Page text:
Excerpt: Side of the Road


For Chris Spell and Sam McCannell, it had all come apart last January. For Spell, especially, it was all gone: career, friendship, the whole thing. For the others—Mary Boor, Sandy Janus, and Joe Mendoza—it had been a painful time, a horrible time. But that was the nature of the job and they were expected to get over it. Herbert William Jamieson, the Mission District Monster, was the only one who had come out a winner—or so it seemed. He had walked away from it all. He had gotten away with murder and that wasn’t the way things were supposed to work for the homicide team. Each of them knew that, even though they never discussed it openly.

For Spell, the news about his friend was even worse than the murders. Jamieson had utterly destroyed McCannell. He had left the San Francisco Police Department psychologist curled up on the sidewalk, catatonic and whimpering—buried so deeply within himself that he seemed more like a vegetable than a man. None of this was good for Spell’s head. None of it made any sense. The two men had been friends far too long for it to end this way. It didn’t matter to Spell that McCannell’s lies and secrets—and, yes, his incredibly bad blunders during the murder investigation—were at the root of his self-implosion. Friends rarely see things for what they are, and friends who happen to be cops almost never do. From Chris Spell’s point of view, Jamieson had claimed five victims, not four. To his way of thinking, the one victim who had survived Jamieson’s handiwork was in the worst shape of all.

It had all come apart in January and Spell couldn’t let it go. He didn’t want to let it go.

Just a month after Jamieson had disappeared from his Bernal Heights flat and McCannell had been unceremoniously shunted off to the state sanatorium in the valley, Spell resigned from the force. He said nothing to Captain Markley. His resignation letter was only one sentence long and he hadn’t even bothered to deliver it in person. There was no ceremony. He just handed over his Lieutenant’s shield, his weapon, and a set of keys to the Watch Commander and asked for them to be delivered to the Captain. He went straight back to his disheveled office, stuffed a few papers and two or three wrinkled photographs into an overused brown paper bag, took the phone off the hook, and walked away from the Mission District Station, just like Jamieson had done. That night, he went to Mary Boor’s house in the Bayview District and drank Valpolicella until his eyes crossed and he passed out dreamlessly on her couch. There was nothing else to do. There was no one else waiting for him.

Markley never bothered to call Spell. It was a simpler thing to just let the Lieutenant go. The Jamieson affair had left the Captain and the Homicide Division with a noticeable black eye and Spell had put himself in just the right posture for a fall guy. As soon as he received the resignation letter, Markley telephoned Jane Riordan at the San Francisco Call and told her the hot news about Spell. She had covered the Jamieson investigation and had been good to Spell in her articles. However, when Jamieson disappeared and left the Department with egg on its face, Riordan had jumped on them with both feet. Now, Spell had given the Captain a way to spin some good news out of the bad. Hell, it was the way things worked and the Captain wasn’t about to let the opportunity slip by. When he spoke with the reporter, Markley was tactful but managed to get his point across. Spell had fucked up and that was why Jamieson was loose. It was a simple, ugly story. However, Markley assured the reporter that his new Lieutenant would soon set things right.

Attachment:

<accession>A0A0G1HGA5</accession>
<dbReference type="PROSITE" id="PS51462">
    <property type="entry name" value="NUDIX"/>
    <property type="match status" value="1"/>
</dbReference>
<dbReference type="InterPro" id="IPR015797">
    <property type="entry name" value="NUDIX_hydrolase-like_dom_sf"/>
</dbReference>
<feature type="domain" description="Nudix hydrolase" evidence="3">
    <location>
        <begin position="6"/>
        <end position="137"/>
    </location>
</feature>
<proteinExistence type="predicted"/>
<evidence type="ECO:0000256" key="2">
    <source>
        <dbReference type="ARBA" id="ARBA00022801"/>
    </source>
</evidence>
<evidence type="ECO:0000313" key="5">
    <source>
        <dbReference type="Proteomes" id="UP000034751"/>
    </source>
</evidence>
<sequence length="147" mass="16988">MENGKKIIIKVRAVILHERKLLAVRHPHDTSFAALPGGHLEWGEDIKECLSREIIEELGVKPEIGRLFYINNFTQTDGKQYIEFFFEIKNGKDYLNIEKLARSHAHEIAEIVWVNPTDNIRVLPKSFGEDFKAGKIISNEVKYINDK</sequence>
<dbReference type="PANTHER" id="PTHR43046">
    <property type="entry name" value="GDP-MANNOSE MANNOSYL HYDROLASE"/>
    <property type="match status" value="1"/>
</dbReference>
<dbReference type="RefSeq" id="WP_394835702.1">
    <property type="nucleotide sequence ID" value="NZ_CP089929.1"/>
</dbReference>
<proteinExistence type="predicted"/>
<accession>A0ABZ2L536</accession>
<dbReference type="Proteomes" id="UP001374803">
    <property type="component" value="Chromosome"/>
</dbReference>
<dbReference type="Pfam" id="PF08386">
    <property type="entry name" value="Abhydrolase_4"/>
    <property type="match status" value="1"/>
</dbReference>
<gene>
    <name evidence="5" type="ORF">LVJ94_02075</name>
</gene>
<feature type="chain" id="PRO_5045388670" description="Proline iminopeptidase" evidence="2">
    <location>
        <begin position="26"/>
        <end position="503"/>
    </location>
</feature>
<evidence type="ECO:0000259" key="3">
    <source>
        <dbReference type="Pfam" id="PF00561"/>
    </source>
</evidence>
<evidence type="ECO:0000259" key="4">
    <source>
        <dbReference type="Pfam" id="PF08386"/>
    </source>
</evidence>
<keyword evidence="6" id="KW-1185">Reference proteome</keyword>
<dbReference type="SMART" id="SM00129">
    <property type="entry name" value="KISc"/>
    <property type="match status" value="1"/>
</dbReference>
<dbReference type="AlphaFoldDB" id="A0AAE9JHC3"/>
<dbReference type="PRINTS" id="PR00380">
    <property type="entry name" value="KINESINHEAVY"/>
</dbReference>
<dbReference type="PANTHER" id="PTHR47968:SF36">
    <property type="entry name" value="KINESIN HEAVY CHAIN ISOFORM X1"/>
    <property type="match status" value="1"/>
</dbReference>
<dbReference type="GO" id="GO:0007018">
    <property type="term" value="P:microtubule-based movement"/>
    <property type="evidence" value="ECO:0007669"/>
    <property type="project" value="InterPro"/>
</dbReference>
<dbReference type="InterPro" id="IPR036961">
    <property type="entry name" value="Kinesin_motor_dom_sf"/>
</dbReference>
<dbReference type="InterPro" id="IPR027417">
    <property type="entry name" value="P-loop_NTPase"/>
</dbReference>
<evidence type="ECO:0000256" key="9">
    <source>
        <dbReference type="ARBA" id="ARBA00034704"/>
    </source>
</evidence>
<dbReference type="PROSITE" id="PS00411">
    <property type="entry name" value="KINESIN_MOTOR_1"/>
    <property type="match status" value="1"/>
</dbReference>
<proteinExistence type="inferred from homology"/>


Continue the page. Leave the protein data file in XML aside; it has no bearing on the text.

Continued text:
After he called Jane Riordan, the Captain summoned Joe Mendoza to his office and told him to meet with his ex-boss and personally relay Markley’s best wishes:

Sorry to see you go . . . I understand . . . Great loss to the department . . .

When the two detectives met, Mendoza really couldn’t remember much about what Markley had said. For his part, Spell didn’t care anyway. That night they drank at Spell’s house, just the two of them, pretending to be closer friends than they were. However, for Chris, Mendoza was no replacement for McCannell. He was too tall, too good-looking, too preoccupied with sex, and, well . . . just too unpredictable.

For the first few months after he quit the SFPD, Spell would visit McCannell every other week. He would make the three-hour car trip on a Friday morning, working his way south, out of San Francisco, through the interminable chaos of the Peninsula and finally into the steamy, flat Central Valley. He would arrive at the state hospital by ten in the morning, when visiting hours officially began. Spell would sit on a flat, backless wooden bench in the stark white waiting room, watching the attendants shuffle by and grumbling under their breath. They never seemed to notice him waiting on the bench and he learned to hate them without even knowing their names. Spell would wait nervously and listen for his name to be called—sometimes for nearly an hour. Eventually, a speechless, sickly-looking attendant dressed in white would lead him down the chilly, endless, impersonal hallway to McCannell’s room.

Each time it was the same—or worse. On good days, McCannell would sit on his cot, hunched up against the mottled beige concrete blocks of his meager, perfectly square chamber. His knees would be pulled tightly up to his chest and his arms twisted uncomfortably around his shins. The Red Man never looked at his old friend. In fact, his eyes never seemed to move at all. They just stared down at his thickly socked feet, unfocused and unseeing. From time to time, a sharp shudder would race through McCannell’s once pudgy arms and legs, rippling them in quick spasms—shocks emanating from somewhere inside his tortured soul. Still, his eyes would never move, even when the rest of his body trembled uncontrollably. The whole scene sickened Spell and reminded him of the one fear that he had never been able to shake: having to look into the faces of all those murder victims. Sometimes their eyes would be open, unseeing and unfocused—just like McCannell’s were now.